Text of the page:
JAKARTA When Indonesian President Joko Widodo opened a section of toll road east of Jakarta last November, it was meant to show that his ambitious infrastructure drive was cruising ahead.
But on Feb. 20, an early morning collapse at a construction site injured seven workers, triggering a public outcry and prompting the government to declare a temporary halt on building elevated roads and rail lines the same day.
At the center of the ensuing scrutiny is Waskita Karya, the state-owned contractor involved in seven of the 15 construction accidents over the past six months. The Jakarta-listed company was seen as one of the biggest beneficiaries of Widodo's infrastructure program, booking a surge in orders since he took office in October 2014 and emerging as the top state contractor by market capitalization.
Now the company is scrambling to correct its mistakes and restart halted projects, knowing that a failure to meet its tight deadlines will dent investor confidence and empower Widodo's opponents ahead of the 2019 presidential election.
"There may have been some minute factors such as wind speed that we neglected to pay attention to," Nyoman Wirya Adnyana, director of operations at Waskita, said at a press conference on Feb. 22. "The many accidents remind us all to more carefully implement the standard of operations." He announced measures the company intends to take to improve safety standards, such as stopping girder installation after 5 p.m. and reviewing late-night work shifts.
Syarif Burhanuddin, director general for construction supervision at the Ministry of Public Works and Housing, said the halt will last around two weeks. A committee established by the ministry, as well as independent consultants, are expected to review companies' management of construction sites, including their use of personnel and equipment. Having issued a warning to Waskita, the government is weighing a "sanction" on the company, which under existing regulations could include fines, at the least.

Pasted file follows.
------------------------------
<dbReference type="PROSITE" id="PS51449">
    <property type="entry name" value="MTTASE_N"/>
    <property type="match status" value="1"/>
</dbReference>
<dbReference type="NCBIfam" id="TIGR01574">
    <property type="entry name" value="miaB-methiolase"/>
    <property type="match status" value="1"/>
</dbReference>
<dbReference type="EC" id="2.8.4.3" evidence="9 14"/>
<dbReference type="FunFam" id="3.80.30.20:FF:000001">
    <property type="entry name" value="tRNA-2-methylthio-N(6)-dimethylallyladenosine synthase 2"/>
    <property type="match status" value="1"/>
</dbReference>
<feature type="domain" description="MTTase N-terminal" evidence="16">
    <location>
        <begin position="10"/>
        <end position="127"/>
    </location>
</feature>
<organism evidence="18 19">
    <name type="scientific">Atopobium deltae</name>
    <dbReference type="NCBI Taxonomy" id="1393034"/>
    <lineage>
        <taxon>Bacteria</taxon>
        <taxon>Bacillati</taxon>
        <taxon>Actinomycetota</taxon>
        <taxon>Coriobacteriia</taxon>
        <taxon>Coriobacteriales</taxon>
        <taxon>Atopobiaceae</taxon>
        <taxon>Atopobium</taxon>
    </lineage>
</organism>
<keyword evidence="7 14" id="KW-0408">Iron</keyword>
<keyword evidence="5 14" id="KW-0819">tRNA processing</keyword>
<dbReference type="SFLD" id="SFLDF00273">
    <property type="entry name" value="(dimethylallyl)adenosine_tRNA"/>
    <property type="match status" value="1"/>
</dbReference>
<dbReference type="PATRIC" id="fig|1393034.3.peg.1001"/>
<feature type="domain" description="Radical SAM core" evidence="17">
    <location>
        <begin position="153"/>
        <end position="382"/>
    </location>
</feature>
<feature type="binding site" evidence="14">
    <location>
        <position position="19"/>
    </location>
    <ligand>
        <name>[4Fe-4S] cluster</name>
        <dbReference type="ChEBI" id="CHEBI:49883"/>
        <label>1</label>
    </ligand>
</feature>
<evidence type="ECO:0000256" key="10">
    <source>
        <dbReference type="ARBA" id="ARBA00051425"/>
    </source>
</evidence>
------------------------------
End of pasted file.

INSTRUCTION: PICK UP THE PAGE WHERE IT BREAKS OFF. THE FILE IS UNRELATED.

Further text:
Adnyana insisted there will be "no additional cost" resulting from the suspension, brushing off concerns over further delays in Waskita's full pipeline of projects. It has been involved in the construction of about 1,300km of toll roads since Widodo took office, the majority of which are still being built. Many of them are turnkey contracts, meaning that any costs arising from a delay would likely be borne by the company. Having tapped state coffers and taken on massive debt financing, a significant slowdown in the pace of construction is not an option for the company.
Waskita was established in 1961 and took on such notable projects as the Soekarno-Hatta International Airport -- the main gateway to Jakarta -- in the 1980s and the central bank headquarters in the 1990s. But it was not until industry veteran M. Choliq became president in 2008 that the company started to transform into the big player it is today. He immediately uncovered accounting irregularities, revamped management and diversified into new businesses such as toll roads, eventually steering the company to a delayed initial public offering in late 2012.